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MCN Columnists
Gary Dretzka

By Gary Dretzka Dretzka@moviecitynews.com

‘Only the Brave’ follows by 55 years Hollywood’s only salute to Nisei soldiers

Look up “Nisei” in the IMDB database and only four titles pop up. Surprisingly, perhaps, the first was made in 1951, when World War II movies were being turned out like so many Fords in Dearborn. The most recent, “Only the Brave,” is struggling for distribution.
“Go for Broke!” told the story of the 442nd Regimental Combat Team. The highly decorated unit was formed in 1943, with the permission of President Franklin Delano Roosevelt, and would join the 100th Infantry Battalion in northern Africa. Both were comprised entirely of Japanese-American soldiers, many of whom had been on maneuvers with the Hawaiian Territorial Guard on that day in December that would forever live in infamy.
After the attack on Pearl Harbor, second-generation Americans were treated by their elected representatives as if they were under the direct command of Emperor Hirohito. The 5,000 Japanese-Americans who already were serving in the armed forces were stripped of any official duties, while 120,000 civilian Nisei were forced to give up their homes and businesses and move into internment camps.
The 1,400 men summarily discharged from the Hawaiian Territorial Guard would form the nucleus of the 100th Infantry Battalion. The 442nd would be made up Nisei from Hawaii and the internment camps on the mainland. As part of the long slog to victory, these units would see intense action in northern Africa, Italy and southern France.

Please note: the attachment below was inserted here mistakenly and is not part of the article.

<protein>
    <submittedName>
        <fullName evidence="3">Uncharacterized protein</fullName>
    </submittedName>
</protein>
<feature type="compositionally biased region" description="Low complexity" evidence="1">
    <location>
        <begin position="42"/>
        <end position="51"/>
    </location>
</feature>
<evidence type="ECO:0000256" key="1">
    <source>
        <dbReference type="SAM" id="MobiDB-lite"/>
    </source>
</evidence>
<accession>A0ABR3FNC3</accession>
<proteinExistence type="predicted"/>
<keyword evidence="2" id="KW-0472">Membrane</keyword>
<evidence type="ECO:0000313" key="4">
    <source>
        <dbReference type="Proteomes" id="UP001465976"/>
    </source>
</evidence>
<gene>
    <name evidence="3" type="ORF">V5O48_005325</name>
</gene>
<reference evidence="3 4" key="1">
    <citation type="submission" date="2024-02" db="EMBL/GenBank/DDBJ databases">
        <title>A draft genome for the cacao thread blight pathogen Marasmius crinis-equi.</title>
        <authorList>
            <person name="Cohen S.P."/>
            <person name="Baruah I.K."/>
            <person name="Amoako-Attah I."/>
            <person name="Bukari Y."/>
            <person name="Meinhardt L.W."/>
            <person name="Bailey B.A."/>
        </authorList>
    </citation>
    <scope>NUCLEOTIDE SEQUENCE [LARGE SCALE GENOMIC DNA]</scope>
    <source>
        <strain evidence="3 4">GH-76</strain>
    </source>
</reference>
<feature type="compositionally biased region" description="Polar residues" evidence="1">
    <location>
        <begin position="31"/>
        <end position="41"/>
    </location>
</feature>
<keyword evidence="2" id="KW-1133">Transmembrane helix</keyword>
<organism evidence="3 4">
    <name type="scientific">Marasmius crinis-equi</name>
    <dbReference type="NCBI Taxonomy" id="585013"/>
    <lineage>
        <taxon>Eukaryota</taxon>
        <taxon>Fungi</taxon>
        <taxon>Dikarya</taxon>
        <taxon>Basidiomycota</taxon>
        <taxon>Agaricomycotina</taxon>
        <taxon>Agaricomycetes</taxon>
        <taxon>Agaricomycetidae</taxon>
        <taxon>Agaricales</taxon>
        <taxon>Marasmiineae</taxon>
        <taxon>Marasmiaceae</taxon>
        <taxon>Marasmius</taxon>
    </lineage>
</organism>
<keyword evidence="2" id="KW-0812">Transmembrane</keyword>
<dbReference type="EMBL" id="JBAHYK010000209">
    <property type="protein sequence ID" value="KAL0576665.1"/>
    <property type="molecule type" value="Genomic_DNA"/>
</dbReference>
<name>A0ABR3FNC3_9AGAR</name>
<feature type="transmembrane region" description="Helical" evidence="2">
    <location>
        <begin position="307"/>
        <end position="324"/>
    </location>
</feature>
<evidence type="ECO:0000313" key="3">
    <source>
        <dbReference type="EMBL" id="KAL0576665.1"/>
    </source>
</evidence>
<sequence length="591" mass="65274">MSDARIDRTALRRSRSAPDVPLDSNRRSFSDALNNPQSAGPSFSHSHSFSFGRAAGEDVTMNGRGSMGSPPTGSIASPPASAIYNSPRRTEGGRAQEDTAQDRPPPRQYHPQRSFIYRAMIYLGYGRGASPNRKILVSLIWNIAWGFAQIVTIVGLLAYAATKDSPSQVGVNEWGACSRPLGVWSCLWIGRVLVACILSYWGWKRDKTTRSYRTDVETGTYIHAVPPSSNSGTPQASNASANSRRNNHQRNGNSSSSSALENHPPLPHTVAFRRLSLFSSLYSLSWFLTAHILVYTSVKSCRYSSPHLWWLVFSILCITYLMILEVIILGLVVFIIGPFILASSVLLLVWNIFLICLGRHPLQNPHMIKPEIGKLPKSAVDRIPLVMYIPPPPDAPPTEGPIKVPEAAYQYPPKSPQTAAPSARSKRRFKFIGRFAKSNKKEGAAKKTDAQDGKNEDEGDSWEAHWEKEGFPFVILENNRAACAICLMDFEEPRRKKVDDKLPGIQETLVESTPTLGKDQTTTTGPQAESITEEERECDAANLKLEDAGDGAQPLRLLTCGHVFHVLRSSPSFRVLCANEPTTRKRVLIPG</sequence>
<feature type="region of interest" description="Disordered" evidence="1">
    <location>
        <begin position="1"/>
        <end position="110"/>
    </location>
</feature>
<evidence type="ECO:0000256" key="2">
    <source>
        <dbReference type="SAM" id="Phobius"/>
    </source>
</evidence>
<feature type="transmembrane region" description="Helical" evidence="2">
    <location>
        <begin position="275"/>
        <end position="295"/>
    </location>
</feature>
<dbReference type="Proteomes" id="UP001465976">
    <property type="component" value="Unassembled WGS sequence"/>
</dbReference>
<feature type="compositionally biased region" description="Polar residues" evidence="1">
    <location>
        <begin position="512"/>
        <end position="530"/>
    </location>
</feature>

For those us who weren’t taught the heroics of the 100th/442nd in high school, it’s important to remember that Americans of German and Italian descent were neither uprooted nor prevented from serving their country. Indeed, it wasn’t until NBC aired “Farewell to Manzanar,” in 1976, that many Americans of all ages knew the internment camps even existed.
But, then, the same could be said about the exploits of the Navajos who enlisted in the Marine Corps so that the intricacies of their native language could be exploited in the island-to-island push to VJ Day. Neither were many American students taught to appreciate the efforts of the Tuskegee Airmen, the racism faced by black servicemen after President Harry integrated the armed forces, or the great sacrifices made in the Civil War by the black soldiers of the 54th Regiment of Massachusetts Volunteer Infantry.